It’s one thing to claim that there is no evidence of a Christian heritage for America and prove it. It’s another thing to fabricate history to suit one’s entrenched presuppositions. An honest study of America’s past will show that most Americans shared a common religion and ethic. America’s earliest founders were self‑professing Christians and their founding documents expressed a belief in a Christian worldview. John Winthrop’s sermon aboard the Arabella in 1630 is one piece of evidence supporting this historical truth.
For the persons, we are a Company professing ourselves fellow members of Christ….
For the work we have in hand, it is by a mutual consent through a special overruling providence, and a more than an ordinary approbation of the Churches of Christ to seek out a place of Cohabitation and Consortship under a due form of Government both civil and ecclesiastical….
Freedom and liberty, ideals cherished by all Americans, were rooted in a biblical moral order. Liberty was not license. Freedom was not the right always to do what one pleased. Winthrop’s definition of liberty is far from the modern meaning. As it is usually defined today, liberty is freedom from moral restraints. One is not truly free, according to the contemporary use of the term, if one is bound by any moral code.
America's Christian History: The Untold Story
Christianity is written on every page of America's amazing history. Gary DeMar presents well-documented facts which will change your perspective about what it means to be a Christian in America; the truth about America's Christian past as it relates to supreme court justices, and presidents; the Christian character of colonial charters, state constitutions, and the US Constitution; the Christian foundation of colleges, the Christian character of Washington, D.C.; the origin of Thanksgiving and so much more.Buy Now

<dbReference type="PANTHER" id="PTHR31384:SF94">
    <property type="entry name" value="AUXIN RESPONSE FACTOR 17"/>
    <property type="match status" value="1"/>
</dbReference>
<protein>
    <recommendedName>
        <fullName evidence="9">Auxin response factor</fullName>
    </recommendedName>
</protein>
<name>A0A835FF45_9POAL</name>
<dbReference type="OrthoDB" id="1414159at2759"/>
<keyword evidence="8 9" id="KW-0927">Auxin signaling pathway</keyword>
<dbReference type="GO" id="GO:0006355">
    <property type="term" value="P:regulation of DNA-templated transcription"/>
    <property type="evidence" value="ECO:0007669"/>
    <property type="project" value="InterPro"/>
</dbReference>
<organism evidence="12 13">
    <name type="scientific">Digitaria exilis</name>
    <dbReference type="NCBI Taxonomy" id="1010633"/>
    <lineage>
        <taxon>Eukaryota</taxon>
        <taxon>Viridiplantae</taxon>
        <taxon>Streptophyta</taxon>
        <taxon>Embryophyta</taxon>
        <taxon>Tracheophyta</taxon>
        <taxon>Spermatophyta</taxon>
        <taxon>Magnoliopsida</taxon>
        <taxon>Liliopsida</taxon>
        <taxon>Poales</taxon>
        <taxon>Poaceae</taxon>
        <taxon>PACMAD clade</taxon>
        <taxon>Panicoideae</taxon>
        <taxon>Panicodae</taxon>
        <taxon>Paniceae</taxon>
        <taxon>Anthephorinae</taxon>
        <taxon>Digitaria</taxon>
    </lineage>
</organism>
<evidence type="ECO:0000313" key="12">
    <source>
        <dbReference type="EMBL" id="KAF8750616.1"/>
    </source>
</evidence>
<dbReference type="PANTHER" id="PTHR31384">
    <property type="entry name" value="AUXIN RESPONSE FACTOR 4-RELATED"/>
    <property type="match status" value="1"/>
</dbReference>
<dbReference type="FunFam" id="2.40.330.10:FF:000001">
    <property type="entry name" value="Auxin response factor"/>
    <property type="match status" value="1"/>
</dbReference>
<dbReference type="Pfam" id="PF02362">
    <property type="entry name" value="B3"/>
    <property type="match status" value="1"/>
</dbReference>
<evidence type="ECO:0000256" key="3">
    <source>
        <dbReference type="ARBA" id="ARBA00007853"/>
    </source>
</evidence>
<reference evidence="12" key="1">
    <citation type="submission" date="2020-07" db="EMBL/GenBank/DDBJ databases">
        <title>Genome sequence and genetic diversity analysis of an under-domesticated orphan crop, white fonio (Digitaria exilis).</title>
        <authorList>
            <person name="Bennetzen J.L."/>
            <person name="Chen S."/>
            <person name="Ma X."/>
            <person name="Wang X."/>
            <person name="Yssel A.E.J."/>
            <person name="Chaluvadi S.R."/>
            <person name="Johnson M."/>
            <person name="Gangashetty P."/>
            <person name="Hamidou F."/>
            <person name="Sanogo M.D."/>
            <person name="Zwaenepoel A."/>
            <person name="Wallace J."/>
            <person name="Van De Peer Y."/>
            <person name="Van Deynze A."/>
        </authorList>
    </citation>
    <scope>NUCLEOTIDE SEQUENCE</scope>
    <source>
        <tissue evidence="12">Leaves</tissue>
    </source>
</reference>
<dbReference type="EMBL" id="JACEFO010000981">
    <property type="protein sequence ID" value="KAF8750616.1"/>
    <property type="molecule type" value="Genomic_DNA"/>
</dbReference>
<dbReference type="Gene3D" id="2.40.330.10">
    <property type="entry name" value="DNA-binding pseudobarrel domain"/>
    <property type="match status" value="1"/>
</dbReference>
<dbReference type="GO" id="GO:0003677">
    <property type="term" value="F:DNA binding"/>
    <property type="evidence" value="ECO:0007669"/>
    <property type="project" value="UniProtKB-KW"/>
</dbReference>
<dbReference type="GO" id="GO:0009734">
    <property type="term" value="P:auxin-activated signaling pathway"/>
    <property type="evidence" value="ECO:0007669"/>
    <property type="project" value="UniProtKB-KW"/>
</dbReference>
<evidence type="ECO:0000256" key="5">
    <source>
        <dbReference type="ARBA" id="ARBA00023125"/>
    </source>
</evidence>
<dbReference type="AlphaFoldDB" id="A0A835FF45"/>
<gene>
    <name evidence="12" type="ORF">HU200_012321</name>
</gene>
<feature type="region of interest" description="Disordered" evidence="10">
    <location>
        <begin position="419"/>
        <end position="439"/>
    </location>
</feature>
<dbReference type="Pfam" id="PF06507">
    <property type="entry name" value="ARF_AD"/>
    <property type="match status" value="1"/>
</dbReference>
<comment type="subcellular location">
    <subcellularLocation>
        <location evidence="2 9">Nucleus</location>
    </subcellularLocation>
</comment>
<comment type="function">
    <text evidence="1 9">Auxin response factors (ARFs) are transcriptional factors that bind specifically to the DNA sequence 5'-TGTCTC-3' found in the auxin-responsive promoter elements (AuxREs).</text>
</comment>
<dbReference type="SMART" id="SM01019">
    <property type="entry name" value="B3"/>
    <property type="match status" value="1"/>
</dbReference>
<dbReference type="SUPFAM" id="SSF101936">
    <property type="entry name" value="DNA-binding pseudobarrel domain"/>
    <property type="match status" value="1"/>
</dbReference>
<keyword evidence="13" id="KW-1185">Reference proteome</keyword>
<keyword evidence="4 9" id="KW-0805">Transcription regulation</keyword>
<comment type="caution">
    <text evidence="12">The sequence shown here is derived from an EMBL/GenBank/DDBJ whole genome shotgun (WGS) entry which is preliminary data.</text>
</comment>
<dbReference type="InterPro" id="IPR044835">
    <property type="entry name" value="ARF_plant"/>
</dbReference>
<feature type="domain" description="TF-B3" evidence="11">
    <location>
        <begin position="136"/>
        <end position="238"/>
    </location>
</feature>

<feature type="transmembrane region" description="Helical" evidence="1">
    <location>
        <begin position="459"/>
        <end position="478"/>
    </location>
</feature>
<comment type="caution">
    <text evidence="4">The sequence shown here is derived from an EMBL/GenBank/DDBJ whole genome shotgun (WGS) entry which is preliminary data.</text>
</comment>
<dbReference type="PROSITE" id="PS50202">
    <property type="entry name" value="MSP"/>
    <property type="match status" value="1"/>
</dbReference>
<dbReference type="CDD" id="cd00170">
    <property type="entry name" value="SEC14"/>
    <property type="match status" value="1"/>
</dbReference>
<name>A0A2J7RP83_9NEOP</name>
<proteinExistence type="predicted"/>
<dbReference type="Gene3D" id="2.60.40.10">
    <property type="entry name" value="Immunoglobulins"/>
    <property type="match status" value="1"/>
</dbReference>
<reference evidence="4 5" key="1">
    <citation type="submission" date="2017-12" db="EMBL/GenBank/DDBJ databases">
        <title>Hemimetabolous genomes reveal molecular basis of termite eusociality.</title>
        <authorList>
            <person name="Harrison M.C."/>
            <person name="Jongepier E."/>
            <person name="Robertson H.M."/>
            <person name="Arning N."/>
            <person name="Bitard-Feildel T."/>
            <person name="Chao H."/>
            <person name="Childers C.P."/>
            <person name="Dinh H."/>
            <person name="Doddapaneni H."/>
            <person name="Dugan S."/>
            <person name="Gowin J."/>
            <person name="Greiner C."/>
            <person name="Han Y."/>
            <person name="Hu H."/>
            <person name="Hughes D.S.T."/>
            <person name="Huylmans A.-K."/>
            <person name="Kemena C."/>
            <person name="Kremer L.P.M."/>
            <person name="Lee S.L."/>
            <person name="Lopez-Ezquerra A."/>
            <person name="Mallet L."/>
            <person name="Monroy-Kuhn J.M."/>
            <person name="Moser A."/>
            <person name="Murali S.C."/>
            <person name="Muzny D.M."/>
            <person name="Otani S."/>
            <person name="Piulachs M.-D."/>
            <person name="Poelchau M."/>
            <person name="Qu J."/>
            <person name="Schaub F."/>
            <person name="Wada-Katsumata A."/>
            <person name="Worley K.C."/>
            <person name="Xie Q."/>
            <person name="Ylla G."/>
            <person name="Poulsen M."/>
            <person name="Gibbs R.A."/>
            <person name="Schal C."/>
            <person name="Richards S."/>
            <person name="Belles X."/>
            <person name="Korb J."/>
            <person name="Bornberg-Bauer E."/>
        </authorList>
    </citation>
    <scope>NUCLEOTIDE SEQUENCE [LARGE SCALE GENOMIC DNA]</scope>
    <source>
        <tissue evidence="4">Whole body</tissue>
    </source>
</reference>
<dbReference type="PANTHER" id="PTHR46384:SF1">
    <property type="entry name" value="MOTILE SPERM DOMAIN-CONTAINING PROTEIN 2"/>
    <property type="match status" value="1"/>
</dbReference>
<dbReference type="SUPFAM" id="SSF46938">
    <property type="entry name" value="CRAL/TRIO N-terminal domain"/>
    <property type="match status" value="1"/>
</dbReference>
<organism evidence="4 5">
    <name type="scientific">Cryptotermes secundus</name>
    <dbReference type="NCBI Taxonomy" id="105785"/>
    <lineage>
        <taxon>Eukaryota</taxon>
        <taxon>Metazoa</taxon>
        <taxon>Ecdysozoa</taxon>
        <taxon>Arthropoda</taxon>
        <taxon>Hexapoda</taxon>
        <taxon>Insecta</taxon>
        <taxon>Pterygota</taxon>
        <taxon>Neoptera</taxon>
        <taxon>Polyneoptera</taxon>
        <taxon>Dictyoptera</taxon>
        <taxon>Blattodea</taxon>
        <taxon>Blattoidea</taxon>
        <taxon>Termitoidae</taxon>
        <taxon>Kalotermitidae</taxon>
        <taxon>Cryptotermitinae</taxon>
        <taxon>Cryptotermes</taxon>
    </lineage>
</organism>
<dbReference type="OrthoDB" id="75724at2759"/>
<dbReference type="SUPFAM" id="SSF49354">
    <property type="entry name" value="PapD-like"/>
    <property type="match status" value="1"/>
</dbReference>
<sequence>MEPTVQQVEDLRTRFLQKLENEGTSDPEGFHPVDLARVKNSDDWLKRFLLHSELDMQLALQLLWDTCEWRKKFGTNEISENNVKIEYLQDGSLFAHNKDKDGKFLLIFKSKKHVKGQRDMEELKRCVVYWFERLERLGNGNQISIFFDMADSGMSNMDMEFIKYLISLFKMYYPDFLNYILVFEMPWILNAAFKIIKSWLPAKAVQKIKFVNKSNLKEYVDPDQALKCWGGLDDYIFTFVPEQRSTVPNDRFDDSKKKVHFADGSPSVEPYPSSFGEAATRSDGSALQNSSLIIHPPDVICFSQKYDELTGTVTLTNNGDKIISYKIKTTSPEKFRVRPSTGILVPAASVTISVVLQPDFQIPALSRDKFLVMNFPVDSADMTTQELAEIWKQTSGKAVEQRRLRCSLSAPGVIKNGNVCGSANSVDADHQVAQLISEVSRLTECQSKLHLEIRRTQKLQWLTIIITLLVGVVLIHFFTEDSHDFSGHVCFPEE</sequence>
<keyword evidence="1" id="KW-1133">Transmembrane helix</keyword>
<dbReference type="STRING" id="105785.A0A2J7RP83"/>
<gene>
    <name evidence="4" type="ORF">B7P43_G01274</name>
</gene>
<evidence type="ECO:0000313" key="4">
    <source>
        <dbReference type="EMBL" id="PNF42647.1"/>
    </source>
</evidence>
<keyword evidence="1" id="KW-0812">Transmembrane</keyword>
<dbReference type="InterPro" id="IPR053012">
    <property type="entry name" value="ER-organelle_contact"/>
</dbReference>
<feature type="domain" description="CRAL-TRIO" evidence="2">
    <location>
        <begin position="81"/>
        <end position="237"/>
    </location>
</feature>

U.S. News & World Report (November 30, 1992), 21.
“Mississippi Governor Criticized for ‘Christian Nation’ Remark,” Dallas/Fort Worth Heritage (January 1993), 14. Quoted in John W. Whitehead, Religious Apartheid: The Separation of Religion from American Public Life (Chicago, IL: Moody Press, 1994), 149.
Terry Eastland, “In Defense of Religious America,” Commentary: A Monthly Publication of the American Jewish Committee (June 1981), 39‑41.
Quoted in Bill Broadway, “One Nation Under God,” The Washington Post (June 6, 1998), B9.
Larry Witham, “‘Christian Nation’ Now Fighting Words,” The Washington Times (November 23, 1992), A1.
Richard G. Hutcheson, Jr., God in the White House: How Religion Has Changed the Modern Presidency (New York: Macmillan, 1988), 1.
John Winthrop (1588‑1649), “A Model of Christian Charity,” (1630), quoted in Mark A. Noll, ed., Eerdmans' Handbook to Christianity in America (Grand Rapids, MI: Eerdmans, 1983), 38.